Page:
Rich Goldfields of Queensland


mining for gold

Gold was first discovered at Lord John Swamp at the Lucky Valley Goldfield, in the vicinity of Warwick Township, in 1852. Payable gold in Queensland was initially discovered by W. C. Capel and party at the locality of Canoona in 1858.

In 1863, alluvial gold was found at Canal Creek, west of Warwick in the Gladstone region; and in 1865 at Gavial Creek, which is a branch of Crocodile Creek in the Rockhampton Goldfield. In 1867, gold was found at Ridgelands within the Rockhampton area, and at the towns of Rosewood in the Bremer Valley and, Gympie, which lies on the Mary River in the Wide Bay-Burnett region.

In succession, further discoveries occurred at the coastal city of Townsville in the following year; at the Gilbert River in central Queensland in 1869; at Ravenswood Town and Charters Towers City in 1872; at the Palmer River, north of Maytown and southwest of Cooktown in 1873; and, at the Hodgkinson River in 1875.

In 1881, further discoveries were made at the township of Mount Britton in Nebo Shire; at the celebrated Mount Morgan; at Creen Creek in Croydon in 1836; at the Starcke fields in 1890; at the town of Coen in the Shire of Cook on the remote Cape York Peninsula in 1900; and, at the Alice River Township in 1904.

New discoveries of gold continued to occur in Queensland, particularly in 1986, when the precious yellow metal was found in Kidston Town in the Shire of Etheridge; and, in the Mt. Leyshon near Charters Towers, where gold deposits have been sporadically reworked.

Most past and current reports and records of gold discoveries, as well as geological details and information about the old goldfields of Queensland have been referenced from various data obtained by the Bureau of Mineral Resources in Canberra and the Department of Mines in Queensland. Both agencies have officially defined these goldfields into three proclaimed gold regions: Southern Queensland, Central Queensland, and North Queensland.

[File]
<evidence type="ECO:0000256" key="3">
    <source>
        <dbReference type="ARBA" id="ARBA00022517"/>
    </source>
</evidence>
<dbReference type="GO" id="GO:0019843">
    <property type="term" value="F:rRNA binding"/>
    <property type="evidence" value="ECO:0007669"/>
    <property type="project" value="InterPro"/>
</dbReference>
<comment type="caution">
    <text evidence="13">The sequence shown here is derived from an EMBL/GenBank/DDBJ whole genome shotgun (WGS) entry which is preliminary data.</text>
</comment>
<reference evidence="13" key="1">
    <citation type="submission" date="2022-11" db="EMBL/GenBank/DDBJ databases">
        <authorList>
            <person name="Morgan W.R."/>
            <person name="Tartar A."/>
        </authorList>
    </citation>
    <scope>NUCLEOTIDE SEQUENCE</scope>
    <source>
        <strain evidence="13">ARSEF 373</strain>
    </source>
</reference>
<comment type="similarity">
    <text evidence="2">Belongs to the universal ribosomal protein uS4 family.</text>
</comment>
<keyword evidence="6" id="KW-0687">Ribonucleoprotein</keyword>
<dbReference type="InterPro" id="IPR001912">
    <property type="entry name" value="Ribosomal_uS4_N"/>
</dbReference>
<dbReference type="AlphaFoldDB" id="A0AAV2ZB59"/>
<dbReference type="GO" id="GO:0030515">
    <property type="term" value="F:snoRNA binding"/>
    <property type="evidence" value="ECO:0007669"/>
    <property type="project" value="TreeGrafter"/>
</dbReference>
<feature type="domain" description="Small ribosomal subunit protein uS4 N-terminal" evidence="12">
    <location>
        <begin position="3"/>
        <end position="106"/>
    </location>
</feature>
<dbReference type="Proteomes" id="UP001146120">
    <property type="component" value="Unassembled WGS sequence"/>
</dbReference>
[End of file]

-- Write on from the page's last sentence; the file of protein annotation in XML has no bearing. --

• Gebangle Gold Reefs
• Mount Shamrock Goldfield
• Paradise Goldfield
• Stanton Harcourt Goldfield
• Young Australian Gold Mine

• Bank’s Creek
• Brookfield-Enoggera Area
• Bunkers Hill, Ravensbourne (Near Toowoomba)
• Camp Mountain (near Samford)
• Pimpama Creek
• Minor gold deposits also occurred in Ormeau and Beenleigh in the Neranleigh-Fernvale Beds.

• Bull Ant Mine
• Mount Ideal Mine
• Wild Irishman Mine

• Cracow Goldfield
• Eidsvold Goldfield

• Scotland Hills

• Glastonbury Goldfield
• Gympie Goldfield

• Kilkivan Goldfield
• Tansey Gold Mine

• Mount Scougall Mines
• Munna Mine
• XYZ Mine
• Yorkey’s Goldfield

• Boondooma Area, Proston

• Cania & Kroombit Goldfields

• Mount Perry
• Perry Goldfield
• Reid’s Creek Goldfield
• Swindon Lease

• Hungry Hill-McKonkey Creek-Coonambula Areas
• St. Johns Creek

• Benarkin Area
• Blackbutt Area
• Manumbar Area
• Milford Rocks
• Monsildale
• Nanango Goldfield
• Scrub Paddock Diggings
• Seven Mile Diggings
• Taromeo Creek

• Pikedale Goldfield
• Waroo Gold and Copper Mine

• North Arm Gold Deposits
• Jimna Goldfield (also known as the Yabba Goldfield)
• Many other gold occurrences were recorded near Woondum; Kin Kin area; Traveston; Yabba Creek; Casey’s Gully, Breakneck Creek and Brown’s Gully, all in Imbil; and, between Walli and Chinaman’s Creeks, State Forest Reserve 736, and at the Booloumba, Kidaman, Peter and Bundaroo Creeks, all around the vicinity of Kenilworth.


• Canal Creek Goldfield
• Leyburn Goldfield
• Lucky Valley Goldfield
• Palgrave Goldfield
• Talgai Goldfield (formerly Darkie’s Flat)